• Patients want in health care the same-day delivery and on-demand access they experience in media and retail. Supply chain organizations can be the answer for fast care delivery — requiring innovative solutions for direct-to-consumer deliveries with a more flexible and speedy last-mile process. 
  • Consumers are beginning to expect personalized health products and services, and the industry is responding. Health and life sciences organizations are investing in research to understand what drives individuals’ behavior, how engagement styles differ and how tolerance for risk and uncertainty will impact the effectiveness of various communications. For instance, companies are exploring ways to offer affordable DNA sequencing directly to consumers, opening the doors to truly personalized testing and treatment that could vastly improve patient outcomes for a range of diseases.
2. Data, predictive analytics and contextually relevant insights are the key drivers to streamlining supply chain processes.

Success for supply chain companies will come from an agile strategy that combines the ability to become ruthlessly efficient at the business of today while developing capabilities for a consumer-centric, decentralized and data-driven future — and doing so faster than competitors from other sectors.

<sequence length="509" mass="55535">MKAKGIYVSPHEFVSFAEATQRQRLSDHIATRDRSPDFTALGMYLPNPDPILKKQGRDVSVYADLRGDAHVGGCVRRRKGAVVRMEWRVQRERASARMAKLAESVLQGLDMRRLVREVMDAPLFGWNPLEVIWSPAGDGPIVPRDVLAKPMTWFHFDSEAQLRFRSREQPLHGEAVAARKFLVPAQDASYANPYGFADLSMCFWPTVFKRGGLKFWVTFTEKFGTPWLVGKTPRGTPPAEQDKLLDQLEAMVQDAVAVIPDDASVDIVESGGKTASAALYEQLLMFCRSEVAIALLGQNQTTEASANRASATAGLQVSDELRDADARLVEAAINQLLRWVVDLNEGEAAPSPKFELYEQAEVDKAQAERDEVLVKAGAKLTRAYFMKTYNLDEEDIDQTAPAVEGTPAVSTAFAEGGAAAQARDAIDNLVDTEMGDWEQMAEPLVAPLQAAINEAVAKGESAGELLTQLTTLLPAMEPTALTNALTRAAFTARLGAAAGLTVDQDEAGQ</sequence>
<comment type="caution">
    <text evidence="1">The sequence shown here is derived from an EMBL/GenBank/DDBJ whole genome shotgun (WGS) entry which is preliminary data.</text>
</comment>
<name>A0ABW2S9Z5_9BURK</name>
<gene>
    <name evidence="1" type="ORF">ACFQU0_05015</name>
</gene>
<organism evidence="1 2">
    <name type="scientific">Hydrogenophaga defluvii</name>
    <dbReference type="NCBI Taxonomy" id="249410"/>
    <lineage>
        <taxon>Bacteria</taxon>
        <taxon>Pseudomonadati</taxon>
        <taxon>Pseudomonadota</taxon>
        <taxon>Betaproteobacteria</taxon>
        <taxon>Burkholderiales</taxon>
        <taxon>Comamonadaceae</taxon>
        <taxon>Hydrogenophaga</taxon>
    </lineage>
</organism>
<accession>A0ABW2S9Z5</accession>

• The objective is for supply chain stakeholders to achieve just-in-time delivery with no waste and provide track-and-trace capabilities that create an auditable data trail. This is essential to support claims required in any value-based payment model, and achieving this positions supply chain companies to be strong partners of providers, pharmaceutical companies and payers. 
  • Data will be the engine of this future growth. Blending health care experience with network and platform capabilities is proving to be a critical type of convergence between traditional and nontraditional players. In fact, most of what influences health happens outside of medical practice. For health consumers, true value will come from integrating clinical and nonclinical data (lifestyle, environmental, genetic, etc.) enabled by mobile connectivity, inexpensive cloud storage, wearable and durable environmental sensors, and portable medical devices. Already, zettabytes of information are being collected across the supply chain, and every day, 750 quadrillion bytes of health care data are generated.